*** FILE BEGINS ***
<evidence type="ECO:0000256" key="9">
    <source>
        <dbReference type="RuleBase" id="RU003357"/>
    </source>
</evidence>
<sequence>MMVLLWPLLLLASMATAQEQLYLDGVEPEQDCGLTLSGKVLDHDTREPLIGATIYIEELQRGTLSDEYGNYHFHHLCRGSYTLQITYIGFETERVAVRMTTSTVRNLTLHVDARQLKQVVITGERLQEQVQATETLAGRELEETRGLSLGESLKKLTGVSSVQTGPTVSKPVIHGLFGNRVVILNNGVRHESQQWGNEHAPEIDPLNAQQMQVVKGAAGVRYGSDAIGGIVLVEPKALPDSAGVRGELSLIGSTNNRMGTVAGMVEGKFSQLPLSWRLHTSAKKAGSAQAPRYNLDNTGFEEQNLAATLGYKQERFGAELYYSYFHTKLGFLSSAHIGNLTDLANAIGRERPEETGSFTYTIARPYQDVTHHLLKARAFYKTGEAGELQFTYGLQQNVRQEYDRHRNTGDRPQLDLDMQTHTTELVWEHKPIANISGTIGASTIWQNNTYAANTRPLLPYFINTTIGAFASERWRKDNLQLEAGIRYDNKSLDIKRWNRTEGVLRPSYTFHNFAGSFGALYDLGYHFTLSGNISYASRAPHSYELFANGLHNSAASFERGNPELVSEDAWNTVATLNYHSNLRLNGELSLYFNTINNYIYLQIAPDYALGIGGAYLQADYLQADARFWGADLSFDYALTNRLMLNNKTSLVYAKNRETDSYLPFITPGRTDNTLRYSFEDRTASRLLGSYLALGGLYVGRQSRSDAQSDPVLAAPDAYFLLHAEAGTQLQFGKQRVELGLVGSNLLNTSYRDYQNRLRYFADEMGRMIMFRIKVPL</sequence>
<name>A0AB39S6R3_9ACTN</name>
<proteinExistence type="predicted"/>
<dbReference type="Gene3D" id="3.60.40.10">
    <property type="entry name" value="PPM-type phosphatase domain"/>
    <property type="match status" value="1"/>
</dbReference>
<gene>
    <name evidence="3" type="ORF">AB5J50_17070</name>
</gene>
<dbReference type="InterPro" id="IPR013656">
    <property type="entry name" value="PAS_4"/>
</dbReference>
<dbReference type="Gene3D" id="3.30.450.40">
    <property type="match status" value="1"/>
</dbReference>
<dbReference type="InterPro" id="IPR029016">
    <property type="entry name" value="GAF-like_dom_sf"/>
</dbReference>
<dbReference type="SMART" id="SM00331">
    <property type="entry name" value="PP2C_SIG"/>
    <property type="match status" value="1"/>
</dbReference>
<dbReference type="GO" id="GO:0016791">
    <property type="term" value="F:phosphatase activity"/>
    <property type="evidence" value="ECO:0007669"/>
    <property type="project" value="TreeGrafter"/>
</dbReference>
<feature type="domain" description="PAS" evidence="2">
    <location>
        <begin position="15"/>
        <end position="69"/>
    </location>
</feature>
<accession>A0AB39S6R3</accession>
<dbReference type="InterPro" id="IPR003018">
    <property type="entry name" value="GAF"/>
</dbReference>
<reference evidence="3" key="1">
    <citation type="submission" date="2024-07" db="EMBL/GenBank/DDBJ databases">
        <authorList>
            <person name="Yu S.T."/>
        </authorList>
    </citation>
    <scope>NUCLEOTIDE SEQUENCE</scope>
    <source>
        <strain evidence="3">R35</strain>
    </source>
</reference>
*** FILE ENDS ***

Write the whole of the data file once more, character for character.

<evidence type="ECO:0000256" key="9">
    <source>
        <dbReference type="RuleBase" id="RU003357"/>
    </source>
</evidence>
<sequence>MMVLLWPLLLLASMATAQEQLYLDGVEPEQDCGLTLSGKVLDHDTREPLIGATIYIEELQRGTLSDEYGNYHFHHLCRGSYTLQITYIGFETERVAVRMTTSTVRNLTLHVDARQLKQVVITGERLQEQVQATETLAGRELEETRGLSLGESLKKLTGVSSVQTGPTVSKPVIHGLFGNRVVILNNGVRHESQQWGNEHAPEIDPLNAQQMQVVKGAAGVRYGSDAIGGIVLVEPKALPDSAGVRGELSLIGSTNNRMGTVAGMVEGKFSQLPLSWRLHTSAKKAGSAQAPRYNLDNTGFEEQNLAATLGYKQERFGAELYYSYFHTKLGFLSSAHIGNLTDLANAIGRERPEETGSFTYTIARPYQDVTHHLLKARAFYKTGEAGELQFTYGLQQNVRQEYDRHRNTGDRPQLDLDMQTHTTELVWEHKPIANISGTIGASTIWQNNTYAANTRPLLPYFINTTIGAFASERWRKDNLQLEAGIRYDNKSLDIKRWNRTEGVLRPSYTFHNFAGSFGALYDLGYHFTLSGNISYASRAPHSYELFANGLHNSAASFERGNPELVSEDAWNTVATLNYHSNLRLNGELSLYFNTINNYIYLQIAPDYALGIGGAYLQADYLQADARFWGADLSFDYALTNRLMLNNKTSLVYAKNRETDSYLPFITPGRTDNTLRYSFEDRTASRLLGSYLALGGLYVGRQSRSDAQSDPVLAAPDAYFLLHAEAGTQLQFGKQRVELGLVGSNLLNTSYRDYQNRLRYFADEMGRMIMFRIKVPL</sequence>
<name>A0AB39S6R3_9ACTN</name>
<proteinExistence type="predicted"/>
<dbReference type="Gene3D" id="3.60.40.10">
    <property type="entry name" value="PPM-type phosphatase domain"/>
    <property type="match status" value="1"/>
</dbReference>
<gene>
    <name evidence="3" type="ORF">AB5J50_17070</name>
</gene>
<dbReference type="InterPro" id="IPR013656">
    <property type="entry name" value="PAS_4"/>
</dbReference>
<dbReference type="Gene3D" id="3.30.450.40">
    <property type="match status" value="1"/>
</dbReference>
<dbReference type="InterPro" id="IPR029016">
    <property type="entry name" value="GAF-like_dom_sf"/>
</dbReference>
<dbReference type="SMART" id="SM00331">
    <property type="entry name" value="PP2C_SIG"/>
    <property type="match status" value="1"/>
</dbReference>
<dbReference type="GO" id="GO:0016791">
    <property type="term" value="F:phosphatase activity"/>
    <property type="evidence" value="ECO:0007669"/>
    <property type="project" value="TreeGrafter"/>
</dbReference>
<feature type="domain" description="PAS" evidence="2">
    <location>
        <begin position="15"/>
        <end position="69"/>
    </location>
</feature>
<accession>A0AB39S6R3</accession>
<dbReference type="InterPro" id="IPR003018">
    <property type="entry name" value="GAF"/>
</dbReference>
<reference evidence="3" key="1">
    <citation type="submission" date="2024-07" db="EMBL/GenBank/DDBJ databases">
        <authorList>
            <person name="Yu S.T."/>
        </authorList>
    </citation>
    <scope>NUCLEOTIDE SEQUENCE</scope>
    <source>
        <strain evidence="3">R35</strain>
    </source>
</reference>